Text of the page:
The Mysteries in Our National Parks series tells the heart-pounding adventures of brother-and-sisters, 12-year old Jack and 11-year-old Ashley Landon. Traveling with their mother, Olivia, a wildlife biologist, and their father, Steven, a nature photographer, the kids visit many of the country’s magnificent National Parks where they always seem to stumble upon a puzzle that only they can solve.
From confronting environmental challenges like the effect of snowmobiles in Alaska’s Denali park, speedboaters injuring manatees in Florida’s Everglades, or wild white mustangs in Utah’s Zion, the Landon’s adventures will keep kids on the edge of their seats while they learn about our country’s natural heritage and the role we all have in understanding and protecting it for the future.
In anticipation of our trip to Florida this past spring, we enjoyed reading Deadly Waters: A Mystery in Everglades National Park. Like all of the books in the series, it addresses environmental issues relevant to the location as well as provides a great description of the Everglades. Each chapter ends with a “cliff hanger” assuring the kids will want to keep turning pages. Don’t just take my word for it, my daughter wrote her own review of the book on her blog.
Another book we have enjoyed in the series is Wolf Stalker: A Mystery in Yellowstone National Park. It gets off to a fast-paced start when someone shoots and wounds one of the wolves recently reintroduced into the park. Jack and Ashley accompany their parents to Yellowstone Park when Mrs. Landon is called in to investigate the incident.
Another theme that is woven into each story is that the Landons are a foster family. Each story introduces us to a child who is living with the Landons temporarily. The exact circumstances vary yet as the Landons integrate this young person into their family, their presence becomes crucial to the outcome of the mystery.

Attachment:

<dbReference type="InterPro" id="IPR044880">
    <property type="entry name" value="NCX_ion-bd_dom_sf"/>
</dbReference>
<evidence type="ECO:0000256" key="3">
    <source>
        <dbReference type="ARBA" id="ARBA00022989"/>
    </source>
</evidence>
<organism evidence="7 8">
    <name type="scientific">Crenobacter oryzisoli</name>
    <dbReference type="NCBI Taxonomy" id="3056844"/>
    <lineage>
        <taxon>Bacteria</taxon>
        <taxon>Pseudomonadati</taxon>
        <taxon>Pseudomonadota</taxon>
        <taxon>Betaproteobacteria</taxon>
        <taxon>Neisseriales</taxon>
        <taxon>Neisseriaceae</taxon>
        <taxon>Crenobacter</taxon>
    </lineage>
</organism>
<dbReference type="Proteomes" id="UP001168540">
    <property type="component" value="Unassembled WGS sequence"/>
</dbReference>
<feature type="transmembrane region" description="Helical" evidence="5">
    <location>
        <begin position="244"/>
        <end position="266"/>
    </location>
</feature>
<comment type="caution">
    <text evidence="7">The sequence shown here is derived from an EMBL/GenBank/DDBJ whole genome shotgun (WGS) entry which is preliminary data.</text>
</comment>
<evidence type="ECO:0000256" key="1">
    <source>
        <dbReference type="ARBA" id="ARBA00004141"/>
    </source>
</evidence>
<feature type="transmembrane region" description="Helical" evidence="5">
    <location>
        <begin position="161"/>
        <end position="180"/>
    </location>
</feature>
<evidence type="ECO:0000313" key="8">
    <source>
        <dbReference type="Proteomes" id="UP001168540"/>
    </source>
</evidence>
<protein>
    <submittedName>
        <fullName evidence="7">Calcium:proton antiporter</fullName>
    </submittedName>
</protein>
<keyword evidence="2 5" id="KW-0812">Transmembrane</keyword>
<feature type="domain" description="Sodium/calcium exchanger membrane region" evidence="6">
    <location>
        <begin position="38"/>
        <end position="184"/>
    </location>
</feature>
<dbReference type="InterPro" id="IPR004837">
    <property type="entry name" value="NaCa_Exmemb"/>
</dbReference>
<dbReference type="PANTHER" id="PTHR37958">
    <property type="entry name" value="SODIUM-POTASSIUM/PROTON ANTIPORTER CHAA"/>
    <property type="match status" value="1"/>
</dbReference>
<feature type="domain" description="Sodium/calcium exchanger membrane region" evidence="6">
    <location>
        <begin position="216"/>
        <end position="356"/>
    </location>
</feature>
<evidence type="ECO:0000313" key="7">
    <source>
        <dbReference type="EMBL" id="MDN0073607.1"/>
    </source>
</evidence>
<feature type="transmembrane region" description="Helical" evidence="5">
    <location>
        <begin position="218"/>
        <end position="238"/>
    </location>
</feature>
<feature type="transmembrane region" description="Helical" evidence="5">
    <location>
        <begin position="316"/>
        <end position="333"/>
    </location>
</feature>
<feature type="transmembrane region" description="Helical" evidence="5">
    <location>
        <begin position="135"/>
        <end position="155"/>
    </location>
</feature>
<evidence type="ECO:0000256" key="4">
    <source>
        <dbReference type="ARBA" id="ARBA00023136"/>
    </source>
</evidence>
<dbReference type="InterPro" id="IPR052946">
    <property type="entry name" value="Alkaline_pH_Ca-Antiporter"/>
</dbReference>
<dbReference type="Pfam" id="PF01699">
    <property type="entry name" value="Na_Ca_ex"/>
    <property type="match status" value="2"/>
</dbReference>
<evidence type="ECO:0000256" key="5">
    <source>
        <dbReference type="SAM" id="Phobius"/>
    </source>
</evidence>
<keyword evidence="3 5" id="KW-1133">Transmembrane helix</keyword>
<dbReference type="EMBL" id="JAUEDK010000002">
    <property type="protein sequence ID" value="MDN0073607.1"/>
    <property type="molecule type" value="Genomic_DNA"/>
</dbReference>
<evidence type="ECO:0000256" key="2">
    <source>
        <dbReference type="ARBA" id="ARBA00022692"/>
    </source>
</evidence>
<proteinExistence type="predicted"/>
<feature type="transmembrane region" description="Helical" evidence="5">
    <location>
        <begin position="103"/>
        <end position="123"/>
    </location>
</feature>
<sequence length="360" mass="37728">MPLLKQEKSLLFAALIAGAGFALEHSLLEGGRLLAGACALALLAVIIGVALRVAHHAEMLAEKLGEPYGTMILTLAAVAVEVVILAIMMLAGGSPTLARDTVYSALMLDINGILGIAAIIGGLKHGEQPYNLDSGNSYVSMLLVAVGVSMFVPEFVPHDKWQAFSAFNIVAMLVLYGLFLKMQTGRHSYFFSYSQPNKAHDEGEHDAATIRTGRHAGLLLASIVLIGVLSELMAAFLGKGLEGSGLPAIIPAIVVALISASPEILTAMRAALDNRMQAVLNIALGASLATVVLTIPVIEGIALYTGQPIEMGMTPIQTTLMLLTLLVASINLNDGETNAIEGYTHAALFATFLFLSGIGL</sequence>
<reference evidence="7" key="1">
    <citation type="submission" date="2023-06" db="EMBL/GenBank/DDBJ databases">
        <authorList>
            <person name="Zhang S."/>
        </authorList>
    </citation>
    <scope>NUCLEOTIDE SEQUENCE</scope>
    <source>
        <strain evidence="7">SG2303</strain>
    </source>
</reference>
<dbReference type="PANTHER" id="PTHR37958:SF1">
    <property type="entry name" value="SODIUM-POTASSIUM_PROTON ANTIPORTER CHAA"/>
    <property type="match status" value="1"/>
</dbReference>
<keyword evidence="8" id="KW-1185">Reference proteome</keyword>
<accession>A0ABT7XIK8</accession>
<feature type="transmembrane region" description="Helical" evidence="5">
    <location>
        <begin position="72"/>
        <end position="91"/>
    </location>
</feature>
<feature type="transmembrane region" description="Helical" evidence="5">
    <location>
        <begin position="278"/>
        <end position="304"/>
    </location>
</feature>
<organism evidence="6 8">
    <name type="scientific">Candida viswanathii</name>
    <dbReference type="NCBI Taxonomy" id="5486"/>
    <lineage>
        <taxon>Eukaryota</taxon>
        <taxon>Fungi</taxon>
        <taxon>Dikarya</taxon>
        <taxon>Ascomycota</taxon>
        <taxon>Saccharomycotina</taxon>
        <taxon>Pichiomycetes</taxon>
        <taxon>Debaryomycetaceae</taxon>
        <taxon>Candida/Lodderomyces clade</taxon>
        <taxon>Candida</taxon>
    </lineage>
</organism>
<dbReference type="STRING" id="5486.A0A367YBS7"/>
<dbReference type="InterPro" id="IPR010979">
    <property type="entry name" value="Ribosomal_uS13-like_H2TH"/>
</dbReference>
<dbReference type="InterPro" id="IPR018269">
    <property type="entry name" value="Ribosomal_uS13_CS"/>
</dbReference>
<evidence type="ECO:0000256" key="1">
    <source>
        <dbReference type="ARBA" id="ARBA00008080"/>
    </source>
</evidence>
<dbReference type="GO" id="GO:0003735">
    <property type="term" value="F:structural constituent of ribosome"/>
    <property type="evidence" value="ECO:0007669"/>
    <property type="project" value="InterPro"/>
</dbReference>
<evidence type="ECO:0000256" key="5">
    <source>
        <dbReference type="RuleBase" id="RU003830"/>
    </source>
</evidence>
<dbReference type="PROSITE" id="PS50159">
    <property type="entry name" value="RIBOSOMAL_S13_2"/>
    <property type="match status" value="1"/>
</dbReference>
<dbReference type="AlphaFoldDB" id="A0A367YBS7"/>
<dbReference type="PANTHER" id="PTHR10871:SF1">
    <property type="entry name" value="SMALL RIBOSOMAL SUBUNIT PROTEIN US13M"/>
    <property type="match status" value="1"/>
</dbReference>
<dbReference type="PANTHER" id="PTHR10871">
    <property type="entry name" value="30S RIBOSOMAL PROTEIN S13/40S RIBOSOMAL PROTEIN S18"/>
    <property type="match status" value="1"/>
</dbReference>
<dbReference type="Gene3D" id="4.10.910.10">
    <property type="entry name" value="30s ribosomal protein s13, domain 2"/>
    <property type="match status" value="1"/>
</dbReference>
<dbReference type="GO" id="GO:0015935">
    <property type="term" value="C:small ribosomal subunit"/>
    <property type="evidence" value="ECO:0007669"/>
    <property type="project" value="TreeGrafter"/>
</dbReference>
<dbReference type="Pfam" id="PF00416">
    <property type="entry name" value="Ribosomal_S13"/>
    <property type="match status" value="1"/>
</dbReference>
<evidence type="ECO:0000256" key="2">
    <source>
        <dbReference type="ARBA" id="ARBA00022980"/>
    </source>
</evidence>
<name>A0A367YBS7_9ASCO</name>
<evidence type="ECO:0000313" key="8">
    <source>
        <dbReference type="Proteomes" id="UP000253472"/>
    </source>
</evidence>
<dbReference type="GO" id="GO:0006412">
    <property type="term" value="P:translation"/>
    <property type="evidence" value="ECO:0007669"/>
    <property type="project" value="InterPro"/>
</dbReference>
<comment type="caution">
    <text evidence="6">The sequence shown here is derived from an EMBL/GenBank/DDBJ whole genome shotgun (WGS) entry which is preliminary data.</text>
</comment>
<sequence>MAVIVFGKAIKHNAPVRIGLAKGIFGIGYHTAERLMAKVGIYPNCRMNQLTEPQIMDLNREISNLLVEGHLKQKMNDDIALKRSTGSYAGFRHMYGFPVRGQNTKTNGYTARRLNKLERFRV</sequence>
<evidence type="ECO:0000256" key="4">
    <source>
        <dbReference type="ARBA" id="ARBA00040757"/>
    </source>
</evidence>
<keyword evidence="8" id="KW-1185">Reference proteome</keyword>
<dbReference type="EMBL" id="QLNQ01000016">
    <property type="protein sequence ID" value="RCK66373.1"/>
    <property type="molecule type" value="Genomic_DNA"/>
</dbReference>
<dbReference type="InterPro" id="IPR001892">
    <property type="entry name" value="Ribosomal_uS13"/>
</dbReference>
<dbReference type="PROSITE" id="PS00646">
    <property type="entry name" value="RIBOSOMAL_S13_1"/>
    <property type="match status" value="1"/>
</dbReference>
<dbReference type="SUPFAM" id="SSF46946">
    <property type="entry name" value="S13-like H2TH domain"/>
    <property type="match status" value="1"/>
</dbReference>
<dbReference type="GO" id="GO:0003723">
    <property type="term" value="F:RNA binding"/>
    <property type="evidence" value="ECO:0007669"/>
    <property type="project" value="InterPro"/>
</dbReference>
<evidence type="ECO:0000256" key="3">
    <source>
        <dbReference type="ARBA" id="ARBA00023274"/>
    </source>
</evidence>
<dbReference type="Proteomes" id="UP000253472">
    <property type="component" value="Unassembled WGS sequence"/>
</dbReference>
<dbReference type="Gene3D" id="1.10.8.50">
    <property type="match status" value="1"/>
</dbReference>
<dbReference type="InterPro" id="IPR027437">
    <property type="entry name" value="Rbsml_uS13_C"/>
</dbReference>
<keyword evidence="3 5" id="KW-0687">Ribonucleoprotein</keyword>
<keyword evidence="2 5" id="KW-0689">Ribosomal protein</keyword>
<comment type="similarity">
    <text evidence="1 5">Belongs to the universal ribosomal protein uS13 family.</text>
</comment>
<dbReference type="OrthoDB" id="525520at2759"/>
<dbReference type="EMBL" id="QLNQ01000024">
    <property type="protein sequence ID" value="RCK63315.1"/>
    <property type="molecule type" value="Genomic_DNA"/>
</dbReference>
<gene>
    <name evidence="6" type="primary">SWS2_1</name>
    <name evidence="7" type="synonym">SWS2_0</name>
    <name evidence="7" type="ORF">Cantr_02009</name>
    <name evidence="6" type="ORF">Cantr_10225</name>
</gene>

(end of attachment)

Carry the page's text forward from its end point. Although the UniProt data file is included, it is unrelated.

The series has pulled us in and we look forward to reading more as they become available. These exciting books emphasize the natural beauty and dangers of the wild while also incorporating a few survival tips.
Lessons and Activities
Skurzynski’s books work well for kids’ book club with each student reading a different title and sharing a brief synopsis. There are many activities that lend themselves well to mini-lessons. I share a few ideas here:
- Learn more about the environmental issue addressed in the book – write an expository report
- Research an animal (wolf, manatee, etc.) and design an informative poster
- For older students, focus on one literary element (character, plot, setting, etc.) and together orally analyze that element
- Find out more about the National Park Service. How long has it been in existence? What is its main purpose? What do you think it would be like to be a park ranger?
- Research the history and physical layout of a National Park. Draw a map of the park and label the geographical features, park headquarters, or make an illustrated time line of the park’s history.
- Visit the website of a National Park and explore some of the distance learning activities and lesson ideas.
- Write a letter to a park ranger at a National Park to learn more.
- Become a Junior Ranger at a National Park near you or become a Web Ranger.
“May you live in interesting times.” That ambiguous wish was not meant to be kind, because interesting times can be difficult. You and I certainly live in interesting times – dangerous, challenging, and fascinating. ~ Gloria Skurzynski
Gloria Skurzynski is the author of more than fifty books for children and young adults, including Virtual War, a popular science fiction thriller series. The Mysteries in Our National Parks series is a collaboration with her daughter, Elaine Ferguson. It is published by the National Geographic Society who wanted to reach out to young readers who might not be attracted to a straight, nonfiction presentation. Packaging facts into a fast-paced adventure has turned out to be a recipe for success.
For more fun literature connections, visit the iHomeschool Network linkup, A Book and Big Idea: Summer